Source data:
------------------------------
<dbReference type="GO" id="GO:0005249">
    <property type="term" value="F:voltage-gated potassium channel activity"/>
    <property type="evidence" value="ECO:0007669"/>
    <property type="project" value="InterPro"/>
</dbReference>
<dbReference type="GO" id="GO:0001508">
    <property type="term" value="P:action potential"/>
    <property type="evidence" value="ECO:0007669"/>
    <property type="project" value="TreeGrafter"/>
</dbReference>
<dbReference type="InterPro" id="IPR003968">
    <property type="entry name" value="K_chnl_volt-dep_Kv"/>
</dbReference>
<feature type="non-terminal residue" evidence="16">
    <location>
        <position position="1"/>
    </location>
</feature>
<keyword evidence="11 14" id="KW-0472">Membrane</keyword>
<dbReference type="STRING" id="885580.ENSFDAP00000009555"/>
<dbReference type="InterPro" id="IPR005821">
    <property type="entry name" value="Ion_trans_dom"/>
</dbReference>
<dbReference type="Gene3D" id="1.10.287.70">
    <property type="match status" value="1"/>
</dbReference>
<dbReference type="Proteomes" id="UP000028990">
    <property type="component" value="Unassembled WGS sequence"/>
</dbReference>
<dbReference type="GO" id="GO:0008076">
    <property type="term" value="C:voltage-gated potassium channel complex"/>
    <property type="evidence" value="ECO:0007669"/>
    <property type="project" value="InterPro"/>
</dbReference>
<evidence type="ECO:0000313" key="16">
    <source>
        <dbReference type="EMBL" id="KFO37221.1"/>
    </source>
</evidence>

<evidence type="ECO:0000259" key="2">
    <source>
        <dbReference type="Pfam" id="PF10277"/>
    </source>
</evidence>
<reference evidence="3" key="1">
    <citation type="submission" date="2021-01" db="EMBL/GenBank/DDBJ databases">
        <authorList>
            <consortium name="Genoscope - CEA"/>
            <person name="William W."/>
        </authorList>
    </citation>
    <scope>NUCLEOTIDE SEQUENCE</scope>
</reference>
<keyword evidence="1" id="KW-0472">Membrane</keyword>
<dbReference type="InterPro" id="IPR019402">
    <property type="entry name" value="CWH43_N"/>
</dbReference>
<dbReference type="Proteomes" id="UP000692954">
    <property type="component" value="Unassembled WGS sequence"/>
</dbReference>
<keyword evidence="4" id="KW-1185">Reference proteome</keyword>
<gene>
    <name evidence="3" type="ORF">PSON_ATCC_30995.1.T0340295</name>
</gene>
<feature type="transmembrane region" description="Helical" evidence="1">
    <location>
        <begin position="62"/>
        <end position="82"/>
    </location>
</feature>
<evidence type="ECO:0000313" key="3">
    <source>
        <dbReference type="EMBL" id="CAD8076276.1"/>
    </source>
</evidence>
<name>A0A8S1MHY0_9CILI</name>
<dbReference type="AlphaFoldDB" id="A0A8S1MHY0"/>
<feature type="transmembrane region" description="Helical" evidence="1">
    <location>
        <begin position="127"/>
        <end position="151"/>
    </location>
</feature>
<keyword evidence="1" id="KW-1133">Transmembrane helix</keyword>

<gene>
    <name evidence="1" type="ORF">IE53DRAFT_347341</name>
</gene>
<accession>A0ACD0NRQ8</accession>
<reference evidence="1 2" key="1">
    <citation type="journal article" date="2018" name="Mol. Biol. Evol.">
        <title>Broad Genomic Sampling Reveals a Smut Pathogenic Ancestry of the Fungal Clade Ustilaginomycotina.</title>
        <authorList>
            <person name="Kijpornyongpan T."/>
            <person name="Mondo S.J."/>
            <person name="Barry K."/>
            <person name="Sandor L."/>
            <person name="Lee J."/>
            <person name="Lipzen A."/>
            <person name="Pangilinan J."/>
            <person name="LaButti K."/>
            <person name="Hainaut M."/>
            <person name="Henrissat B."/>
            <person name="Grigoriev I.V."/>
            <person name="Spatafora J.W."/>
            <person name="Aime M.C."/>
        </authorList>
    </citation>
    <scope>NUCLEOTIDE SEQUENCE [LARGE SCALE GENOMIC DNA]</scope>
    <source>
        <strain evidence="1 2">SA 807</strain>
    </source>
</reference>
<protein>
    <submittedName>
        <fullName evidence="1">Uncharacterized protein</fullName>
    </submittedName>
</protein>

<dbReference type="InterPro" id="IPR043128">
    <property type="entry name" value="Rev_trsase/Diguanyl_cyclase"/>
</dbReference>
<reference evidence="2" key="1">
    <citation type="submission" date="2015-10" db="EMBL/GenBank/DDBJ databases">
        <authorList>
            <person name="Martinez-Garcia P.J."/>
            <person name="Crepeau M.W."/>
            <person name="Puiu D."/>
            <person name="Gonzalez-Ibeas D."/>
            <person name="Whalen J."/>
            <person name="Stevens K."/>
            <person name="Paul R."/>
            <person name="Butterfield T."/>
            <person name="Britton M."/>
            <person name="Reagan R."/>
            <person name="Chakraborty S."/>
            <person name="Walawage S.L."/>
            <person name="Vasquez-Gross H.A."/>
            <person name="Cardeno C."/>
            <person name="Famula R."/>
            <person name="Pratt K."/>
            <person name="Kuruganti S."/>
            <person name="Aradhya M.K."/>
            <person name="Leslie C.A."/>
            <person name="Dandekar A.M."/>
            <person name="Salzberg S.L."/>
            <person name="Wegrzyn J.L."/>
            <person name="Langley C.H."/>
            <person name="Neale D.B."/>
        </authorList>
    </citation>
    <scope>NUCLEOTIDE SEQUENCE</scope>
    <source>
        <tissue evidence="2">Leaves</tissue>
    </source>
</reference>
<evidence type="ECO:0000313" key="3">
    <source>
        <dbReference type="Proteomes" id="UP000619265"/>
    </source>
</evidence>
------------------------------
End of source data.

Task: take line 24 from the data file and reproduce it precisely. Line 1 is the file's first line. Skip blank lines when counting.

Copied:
<dbReference type="Gene3D" id="1.10.287.70">